The Tory campaign has been hit by a series of setbacks. Last week Rishi Sunak was forced to apologise after leaving D-Day commemorations in Normandy early, and this week, the Prime Minister was dragged into another row after one of his aides placed a £100 bet on a July election three days before the PM announced it would take place on July 4.

The matter is being examined by the Gambling Commission.

Lee Anderson, a former deputy chairman of the Conservative Party who defected to Reform in February, said: “It’s happened, the crossover has actually happened.

“We are now polling ahead of the Conservative Party. Vote Conservative, get Labour.”

A Tory MP in a marginal Red Wall constituency said: “This is what happens when you fail to deliver on immigration.”

Tory strategists blindsided

Reform has almost doubled its support since from the level it was polling at just before Mr Farage revealed he was taking up the helm once more.

A YouGov survey released hours before Mr Farage made his announcement on June 3 had put Reform on 10pc, while the Tories were comfortable in second on 25pc.

His decision blindsided Tory strategists, who thought that by calling a snap election they had headed off the threat of having to face him at the election.

Mr Farage had initially ruled out standing to become an MP once more, saying that he wanted to focus on the upcoming US presidential election.

That decision had meant that businessman Mr Tice, who had been Reform leader since March 2021, was set to lead the party into the election.

The early days of the Tory campaign heavily targeted Reform voters with policies including a boost to the triple lock and the return of National Service.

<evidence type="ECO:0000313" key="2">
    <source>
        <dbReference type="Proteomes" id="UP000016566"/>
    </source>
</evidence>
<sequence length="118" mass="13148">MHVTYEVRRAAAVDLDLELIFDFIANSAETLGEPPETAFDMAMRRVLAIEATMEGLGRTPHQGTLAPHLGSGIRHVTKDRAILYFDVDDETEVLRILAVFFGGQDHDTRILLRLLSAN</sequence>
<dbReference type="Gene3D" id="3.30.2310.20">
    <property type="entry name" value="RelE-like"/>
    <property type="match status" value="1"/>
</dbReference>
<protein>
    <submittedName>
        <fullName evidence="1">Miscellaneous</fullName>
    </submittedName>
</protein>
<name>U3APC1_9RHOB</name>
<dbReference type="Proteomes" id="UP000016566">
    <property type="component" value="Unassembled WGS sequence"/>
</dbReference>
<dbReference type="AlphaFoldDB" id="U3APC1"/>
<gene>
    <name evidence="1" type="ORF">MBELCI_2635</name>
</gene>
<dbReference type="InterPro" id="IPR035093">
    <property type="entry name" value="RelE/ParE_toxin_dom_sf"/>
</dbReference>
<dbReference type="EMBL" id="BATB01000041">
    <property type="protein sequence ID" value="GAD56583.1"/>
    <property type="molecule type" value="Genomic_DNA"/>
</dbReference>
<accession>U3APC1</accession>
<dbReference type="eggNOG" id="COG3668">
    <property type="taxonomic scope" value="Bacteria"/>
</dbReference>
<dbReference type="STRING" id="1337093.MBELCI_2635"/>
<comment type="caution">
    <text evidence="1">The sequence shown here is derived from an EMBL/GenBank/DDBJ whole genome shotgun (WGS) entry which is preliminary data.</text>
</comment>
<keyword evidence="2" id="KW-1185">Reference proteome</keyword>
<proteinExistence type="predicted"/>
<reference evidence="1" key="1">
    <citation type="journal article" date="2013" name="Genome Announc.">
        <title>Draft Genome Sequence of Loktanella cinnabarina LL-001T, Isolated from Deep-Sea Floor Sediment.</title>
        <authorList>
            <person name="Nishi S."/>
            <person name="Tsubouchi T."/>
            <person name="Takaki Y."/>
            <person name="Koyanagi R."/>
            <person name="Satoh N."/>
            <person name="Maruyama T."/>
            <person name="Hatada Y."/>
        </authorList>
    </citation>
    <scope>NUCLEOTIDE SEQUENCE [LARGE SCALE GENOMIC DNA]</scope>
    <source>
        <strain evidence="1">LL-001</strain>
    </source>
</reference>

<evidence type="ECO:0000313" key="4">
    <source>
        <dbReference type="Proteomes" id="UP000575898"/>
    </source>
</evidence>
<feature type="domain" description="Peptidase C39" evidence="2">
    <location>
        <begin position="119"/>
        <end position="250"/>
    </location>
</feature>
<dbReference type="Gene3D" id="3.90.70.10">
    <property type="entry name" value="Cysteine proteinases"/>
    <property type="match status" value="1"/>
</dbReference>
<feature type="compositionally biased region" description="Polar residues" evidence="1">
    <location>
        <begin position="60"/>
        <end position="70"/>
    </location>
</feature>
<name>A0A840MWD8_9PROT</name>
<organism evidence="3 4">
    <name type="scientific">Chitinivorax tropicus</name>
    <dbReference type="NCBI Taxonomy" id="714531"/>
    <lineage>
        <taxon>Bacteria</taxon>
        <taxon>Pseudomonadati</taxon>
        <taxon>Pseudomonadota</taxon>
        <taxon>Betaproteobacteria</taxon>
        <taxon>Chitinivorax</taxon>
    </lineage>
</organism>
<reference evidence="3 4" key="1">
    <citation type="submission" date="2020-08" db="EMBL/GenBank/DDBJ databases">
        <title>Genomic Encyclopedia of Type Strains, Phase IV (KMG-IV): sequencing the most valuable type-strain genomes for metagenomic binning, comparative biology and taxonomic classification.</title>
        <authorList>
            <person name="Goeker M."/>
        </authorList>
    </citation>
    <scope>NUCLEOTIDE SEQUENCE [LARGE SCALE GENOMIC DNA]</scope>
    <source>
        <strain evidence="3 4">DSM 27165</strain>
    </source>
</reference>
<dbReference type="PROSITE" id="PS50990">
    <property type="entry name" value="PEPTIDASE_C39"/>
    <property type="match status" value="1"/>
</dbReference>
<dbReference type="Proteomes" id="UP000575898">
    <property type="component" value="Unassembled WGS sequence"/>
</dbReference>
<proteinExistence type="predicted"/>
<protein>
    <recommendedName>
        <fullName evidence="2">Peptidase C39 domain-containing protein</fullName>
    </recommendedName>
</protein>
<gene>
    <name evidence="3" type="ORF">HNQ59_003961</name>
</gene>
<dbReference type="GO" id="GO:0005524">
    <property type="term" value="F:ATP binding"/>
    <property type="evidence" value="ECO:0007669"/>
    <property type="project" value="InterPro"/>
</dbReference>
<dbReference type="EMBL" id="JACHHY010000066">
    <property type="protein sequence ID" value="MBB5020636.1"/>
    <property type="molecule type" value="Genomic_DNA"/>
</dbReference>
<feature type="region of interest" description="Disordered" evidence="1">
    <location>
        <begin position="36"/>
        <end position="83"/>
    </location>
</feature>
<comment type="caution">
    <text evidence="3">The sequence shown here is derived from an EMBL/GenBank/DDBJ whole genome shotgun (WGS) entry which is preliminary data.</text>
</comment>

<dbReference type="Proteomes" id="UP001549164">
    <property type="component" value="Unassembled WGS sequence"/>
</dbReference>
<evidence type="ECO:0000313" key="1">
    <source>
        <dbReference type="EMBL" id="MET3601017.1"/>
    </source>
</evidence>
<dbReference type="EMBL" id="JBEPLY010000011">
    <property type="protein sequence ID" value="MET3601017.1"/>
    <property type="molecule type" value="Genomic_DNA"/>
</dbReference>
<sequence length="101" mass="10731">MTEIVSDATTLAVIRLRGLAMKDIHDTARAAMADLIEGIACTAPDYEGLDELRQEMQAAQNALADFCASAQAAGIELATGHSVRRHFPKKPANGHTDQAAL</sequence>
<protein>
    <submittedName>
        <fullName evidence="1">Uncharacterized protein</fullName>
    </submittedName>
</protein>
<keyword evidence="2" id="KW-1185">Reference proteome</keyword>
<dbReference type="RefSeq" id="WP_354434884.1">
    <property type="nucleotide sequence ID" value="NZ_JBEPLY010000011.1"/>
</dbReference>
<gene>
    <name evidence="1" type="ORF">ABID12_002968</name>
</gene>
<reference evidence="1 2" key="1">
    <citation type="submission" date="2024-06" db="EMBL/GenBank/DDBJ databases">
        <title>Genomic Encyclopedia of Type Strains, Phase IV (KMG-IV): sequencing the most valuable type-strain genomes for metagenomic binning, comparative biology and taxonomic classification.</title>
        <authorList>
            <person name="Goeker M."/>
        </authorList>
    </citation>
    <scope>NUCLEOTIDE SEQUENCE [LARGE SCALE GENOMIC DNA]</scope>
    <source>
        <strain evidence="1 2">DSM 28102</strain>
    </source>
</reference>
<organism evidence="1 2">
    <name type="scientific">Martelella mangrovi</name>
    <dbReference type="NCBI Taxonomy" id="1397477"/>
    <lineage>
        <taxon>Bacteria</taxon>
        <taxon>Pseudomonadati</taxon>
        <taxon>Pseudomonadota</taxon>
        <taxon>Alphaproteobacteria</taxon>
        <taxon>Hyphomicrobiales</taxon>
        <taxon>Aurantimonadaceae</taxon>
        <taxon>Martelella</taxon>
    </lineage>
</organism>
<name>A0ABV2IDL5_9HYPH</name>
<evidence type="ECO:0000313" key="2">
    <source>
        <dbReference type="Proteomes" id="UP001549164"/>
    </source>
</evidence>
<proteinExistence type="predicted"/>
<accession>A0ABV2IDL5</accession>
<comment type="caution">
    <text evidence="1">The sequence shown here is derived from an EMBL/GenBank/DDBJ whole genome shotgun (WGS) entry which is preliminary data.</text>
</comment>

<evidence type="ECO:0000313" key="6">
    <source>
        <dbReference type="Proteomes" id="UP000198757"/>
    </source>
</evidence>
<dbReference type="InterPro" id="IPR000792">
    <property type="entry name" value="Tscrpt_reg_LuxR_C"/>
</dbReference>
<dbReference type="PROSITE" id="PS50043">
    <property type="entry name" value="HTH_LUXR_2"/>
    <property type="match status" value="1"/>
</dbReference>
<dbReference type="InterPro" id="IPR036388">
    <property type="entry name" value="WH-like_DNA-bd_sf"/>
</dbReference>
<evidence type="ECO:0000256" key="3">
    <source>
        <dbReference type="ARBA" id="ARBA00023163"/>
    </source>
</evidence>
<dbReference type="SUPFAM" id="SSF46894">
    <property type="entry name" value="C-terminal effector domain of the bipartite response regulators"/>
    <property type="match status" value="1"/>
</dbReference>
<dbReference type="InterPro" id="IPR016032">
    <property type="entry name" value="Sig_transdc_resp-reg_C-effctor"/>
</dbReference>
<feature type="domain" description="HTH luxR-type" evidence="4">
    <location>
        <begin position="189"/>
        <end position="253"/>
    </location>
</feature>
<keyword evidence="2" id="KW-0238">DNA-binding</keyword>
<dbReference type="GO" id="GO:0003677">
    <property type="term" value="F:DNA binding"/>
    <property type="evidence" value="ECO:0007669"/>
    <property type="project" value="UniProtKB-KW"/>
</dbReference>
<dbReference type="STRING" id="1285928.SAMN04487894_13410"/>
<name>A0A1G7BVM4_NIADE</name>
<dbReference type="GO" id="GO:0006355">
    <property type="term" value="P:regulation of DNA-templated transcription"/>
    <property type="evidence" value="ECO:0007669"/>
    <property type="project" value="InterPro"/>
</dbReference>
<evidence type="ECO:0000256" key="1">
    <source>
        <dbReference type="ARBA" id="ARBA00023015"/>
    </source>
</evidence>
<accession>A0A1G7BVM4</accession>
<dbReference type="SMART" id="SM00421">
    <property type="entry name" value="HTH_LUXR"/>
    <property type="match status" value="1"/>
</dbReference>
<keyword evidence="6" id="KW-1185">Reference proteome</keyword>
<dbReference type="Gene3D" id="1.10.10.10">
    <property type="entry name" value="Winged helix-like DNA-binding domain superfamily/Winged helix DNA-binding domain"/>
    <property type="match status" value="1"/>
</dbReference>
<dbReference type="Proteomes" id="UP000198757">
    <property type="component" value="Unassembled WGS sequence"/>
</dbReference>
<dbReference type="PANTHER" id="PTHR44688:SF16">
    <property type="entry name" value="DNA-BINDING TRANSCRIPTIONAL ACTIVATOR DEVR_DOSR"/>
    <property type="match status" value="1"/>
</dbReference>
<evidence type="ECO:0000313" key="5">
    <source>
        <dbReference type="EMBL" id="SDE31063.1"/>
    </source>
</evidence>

But that strategy backfired as it is said to have been a key motivating factor in Mr Farage’s decision to reverse his initial decision and take back control of the party.

Andrew Wells, head of European political and social research at YouGov, said: “Obviously all polls have a margin of error, so we can’t conclude for certain that more voters now back Nigel Farage’s party over the Conservatives.

“But what it does make clear is that at the very least the Conservatives and Reform are at a very similar level of support to each other.

“That in itself is remarkable given how close we are to an election when we might otherwise have expected smaller parties’ votes to be squeezed.”

David Davis, the former Conservative Brexit secretary, said voters should not believe the polls.

“On the doorstep in my constituency, I don’t see it,” he said.

Speaking to The Telegraph in the spin room ahead of the ITV debate he added: “I’m sure the polls are right today. But the other thing I know from my 10 different campaigns is the polls are off always.

“There’s only one opinion poll that’s not off and it’s the one they take as people come out of the polling station. All the others are off by between 6 and 20 per cent.”

The warnings from Tories about a Labour super-majority came after Tory social media adverts suggested the party could be reduced to a rump of just 57 seats and be overtaken as the largest opposition party by the Liberal Democrats.